Problem 2:

Because you tried to cram so many features into this one product you’re faced with a longer development cycle, or reduced quality. This is especially true if you’re one person. You have to make a choice to either spend 2 years developing a package with everything, or cut some corners.

This has existed in traditional manufacturing for ages. There’s a reason handcrafted furniture is more expensive than Ikea.

Problem 3:

Your focus has to be divided, not only in development but maintenance and updates as well. You’re either going to have to focus on the web developers or the system optimizers because they’re both going to want more features for their tasks.

Problem 4:

Your competition will likely focus on one group or the other to “out feature” your product as quick as they can. They’ll develop a web editor with a better WYSIWYG, macros and automatic file versioning and uploading. When a web developer does a direct comparison you’ll lose out.

Your best bet here is to narrow your focus. Photoshop has been around since 1990 and it’s the industry standard for a reason. You can’t compact your registry with it but when working with images there’s no close competitor. This is because they put all their eggs in one basket and focus on the basket.

Internal Software

If you write software for internal use at a company it’s no different. The purchasing agent is likely going to have needs and features that are far different from a sales rep or the CEO. So why should they all be using one interface?

The problem with building a one size fits all for a company is the fact that your company is full of people who aren’t very computer literate. It’s not that they’re stupid, they likely know their field far better than you do. Your job is to make their job easier. Your tool may make perfect sense to you, especially since you built it but it may be a huge cluttered mess for the person using it.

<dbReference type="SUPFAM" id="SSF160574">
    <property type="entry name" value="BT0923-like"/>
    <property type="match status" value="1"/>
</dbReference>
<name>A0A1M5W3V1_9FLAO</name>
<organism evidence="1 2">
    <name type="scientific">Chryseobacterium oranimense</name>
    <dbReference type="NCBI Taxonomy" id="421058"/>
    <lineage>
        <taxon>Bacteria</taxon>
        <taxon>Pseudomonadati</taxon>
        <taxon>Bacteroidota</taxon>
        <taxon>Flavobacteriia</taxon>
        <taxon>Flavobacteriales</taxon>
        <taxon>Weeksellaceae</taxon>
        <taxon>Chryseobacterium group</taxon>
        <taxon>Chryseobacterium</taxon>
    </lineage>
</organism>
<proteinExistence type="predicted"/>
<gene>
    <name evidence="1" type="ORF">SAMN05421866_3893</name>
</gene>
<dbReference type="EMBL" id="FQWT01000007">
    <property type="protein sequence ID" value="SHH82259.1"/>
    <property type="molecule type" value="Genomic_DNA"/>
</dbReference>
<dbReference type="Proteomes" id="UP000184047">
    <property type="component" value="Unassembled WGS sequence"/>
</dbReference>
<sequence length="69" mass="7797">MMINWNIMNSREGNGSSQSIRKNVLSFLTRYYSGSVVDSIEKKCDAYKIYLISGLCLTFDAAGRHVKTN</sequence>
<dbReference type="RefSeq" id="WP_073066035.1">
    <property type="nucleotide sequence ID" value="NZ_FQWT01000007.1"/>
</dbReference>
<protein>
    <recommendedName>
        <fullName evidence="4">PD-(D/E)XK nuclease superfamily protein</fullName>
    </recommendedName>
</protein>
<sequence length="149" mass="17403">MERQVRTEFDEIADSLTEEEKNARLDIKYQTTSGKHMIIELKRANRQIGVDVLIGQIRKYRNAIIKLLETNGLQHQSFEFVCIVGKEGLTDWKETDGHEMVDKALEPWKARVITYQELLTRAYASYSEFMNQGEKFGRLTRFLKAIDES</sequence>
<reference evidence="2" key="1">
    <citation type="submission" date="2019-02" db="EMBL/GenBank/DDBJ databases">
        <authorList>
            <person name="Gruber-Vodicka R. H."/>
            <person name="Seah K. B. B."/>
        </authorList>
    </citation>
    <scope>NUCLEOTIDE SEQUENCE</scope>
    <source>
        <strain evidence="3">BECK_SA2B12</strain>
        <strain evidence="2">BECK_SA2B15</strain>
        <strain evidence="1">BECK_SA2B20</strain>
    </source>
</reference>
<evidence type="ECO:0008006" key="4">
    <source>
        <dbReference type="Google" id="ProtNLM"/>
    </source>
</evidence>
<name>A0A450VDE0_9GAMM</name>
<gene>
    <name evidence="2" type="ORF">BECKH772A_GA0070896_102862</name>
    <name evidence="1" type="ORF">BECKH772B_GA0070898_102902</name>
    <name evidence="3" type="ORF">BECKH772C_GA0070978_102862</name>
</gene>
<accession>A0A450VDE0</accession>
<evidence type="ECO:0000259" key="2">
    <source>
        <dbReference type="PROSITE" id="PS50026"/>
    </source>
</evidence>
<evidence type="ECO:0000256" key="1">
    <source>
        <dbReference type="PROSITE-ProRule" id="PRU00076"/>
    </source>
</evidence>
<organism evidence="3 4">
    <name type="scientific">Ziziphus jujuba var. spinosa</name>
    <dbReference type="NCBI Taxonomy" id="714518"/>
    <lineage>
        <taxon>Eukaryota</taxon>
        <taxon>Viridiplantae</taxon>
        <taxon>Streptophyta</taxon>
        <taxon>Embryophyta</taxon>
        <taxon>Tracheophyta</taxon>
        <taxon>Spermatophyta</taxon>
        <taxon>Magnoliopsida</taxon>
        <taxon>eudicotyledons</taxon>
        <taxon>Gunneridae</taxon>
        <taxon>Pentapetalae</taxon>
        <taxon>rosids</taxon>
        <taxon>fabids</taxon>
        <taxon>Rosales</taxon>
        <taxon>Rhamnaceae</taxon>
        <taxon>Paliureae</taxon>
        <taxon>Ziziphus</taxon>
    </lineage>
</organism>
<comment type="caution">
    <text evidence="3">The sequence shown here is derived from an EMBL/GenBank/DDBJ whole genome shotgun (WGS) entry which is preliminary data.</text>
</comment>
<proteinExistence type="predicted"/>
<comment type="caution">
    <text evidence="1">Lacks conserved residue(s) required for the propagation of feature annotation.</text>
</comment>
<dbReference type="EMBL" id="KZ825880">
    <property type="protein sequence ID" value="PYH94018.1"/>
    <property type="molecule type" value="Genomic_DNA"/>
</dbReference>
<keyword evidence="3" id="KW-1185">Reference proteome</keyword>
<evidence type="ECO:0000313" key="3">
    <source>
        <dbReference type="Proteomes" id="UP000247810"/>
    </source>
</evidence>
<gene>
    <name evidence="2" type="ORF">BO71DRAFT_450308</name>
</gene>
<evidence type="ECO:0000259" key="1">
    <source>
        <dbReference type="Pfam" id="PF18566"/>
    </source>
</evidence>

It’s always best to have your software run from a common database, and even a common core behind the scenes. But the best thing you can do is extract “views” for each person to use. While the CEO and Purchasing agent are using the same database or even the same data, their presentation is much different and tailored to their job.


If you’re really good you can have a core that manages everything, but each person only sees and deals with the features they use for their job.

Behind the Scenes

When you’re writing code behind the application the same rules apply. You should always be using the Single Responsibility Principle wherever it best applies. Instead of making huge objects that try to do everything break down your tasks as much as possible. Bytes are cheap, and since this post has gone on long enough I’ll cover that in more detail later.


Focus is everything. There’s a reason marketing and software development are always so intertwined. Most of the basic rules of marketing apply to software just as well and focus matters. When you take one problem and solve it in the most elegant way possible and put time into it you have happy users.

When you try to solve too many problems with small effort you end up with an El Camino. Always create the right tool for the job and organize your efforts. Your boss or customers will thank you for it.